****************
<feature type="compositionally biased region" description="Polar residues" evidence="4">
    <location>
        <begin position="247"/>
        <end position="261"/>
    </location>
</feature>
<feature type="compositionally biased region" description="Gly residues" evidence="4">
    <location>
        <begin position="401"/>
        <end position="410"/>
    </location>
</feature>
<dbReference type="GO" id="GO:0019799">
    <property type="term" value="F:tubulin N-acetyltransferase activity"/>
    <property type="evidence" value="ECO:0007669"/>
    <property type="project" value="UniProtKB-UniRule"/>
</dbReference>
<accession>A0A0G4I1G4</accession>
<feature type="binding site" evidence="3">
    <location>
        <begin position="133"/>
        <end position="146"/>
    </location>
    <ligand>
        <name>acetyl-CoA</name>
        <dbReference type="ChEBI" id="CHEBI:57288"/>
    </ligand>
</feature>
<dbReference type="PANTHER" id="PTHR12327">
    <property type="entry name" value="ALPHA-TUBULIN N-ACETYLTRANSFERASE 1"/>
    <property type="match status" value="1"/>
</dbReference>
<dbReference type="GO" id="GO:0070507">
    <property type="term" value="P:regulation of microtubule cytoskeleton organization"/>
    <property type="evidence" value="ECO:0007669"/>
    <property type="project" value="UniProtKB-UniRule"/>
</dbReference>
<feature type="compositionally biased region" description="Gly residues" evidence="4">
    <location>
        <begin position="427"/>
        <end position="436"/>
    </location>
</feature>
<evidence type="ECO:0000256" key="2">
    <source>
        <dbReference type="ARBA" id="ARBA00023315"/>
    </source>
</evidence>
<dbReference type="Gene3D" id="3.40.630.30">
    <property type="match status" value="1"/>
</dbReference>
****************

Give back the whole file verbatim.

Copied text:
<feature type="compositionally biased region" description="Polar residues" evidence="4">
    <location>
        <begin position="247"/>
        <end position="261"/>
    </location>
</feature>
<feature type="compositionally biased region" description="Gly residues" evidence="4">
    <location>
        <begin position="401"/>
        <end position="410"/>
    </location>
</feature>
<dbReference type="GO" id="GO:0019799">
    <property type="term" value="F:tubulin N-acetyltransferase activity"/>
    <property type="evidence" value="ECO:0007669"/>
    <property type="project" value="UniProtKB-UniRule"/>
</dbReference>
<accession>A0A0G4I1G4</accession>
<feature type="binding site" evidence="3">
    <location>
        <begin position="133"/>
        <end position="146"/>
    </location>
    <ligand>
        <name>acetyl-CoA</name>
        <dbReference type="ChEBI" id="CHEBI:57288"/>
    </ligand>
</feature>
<dbReference type="PANTHER" id="PTHR12327">
    <property type="entry name" value="ALPHA-TUBULIN N-ACETYLTRANSFERASE 1"/>
    <property type="match status" value="1"/>
</dbReference>
<dbReference type="GO" id="GO:0070507">
    <property type="term" value="P:regulation of microtubule cytoskeleton organization"/>
    <property type="evidence" value="ECO:0007669"/>
    <property type="project" value="UniProtKB-UniRule"/>
</dbReference>
<feature type="compositionally biased region" description="Gly residues" evidence="4">
    <location>
        <begin position="427"/>
        <end position="436"/>
    </location>
</feature>
<evidence type="ECO:0000256" key="2">
    <source>
        <dbReference type="ARBA" id="ARBA00023315"/>
    </source>
</evidence>
<dbReference type="Gene3D" id="3.40.630.30">
    <property type="match status" value="1"/>
</dbReference>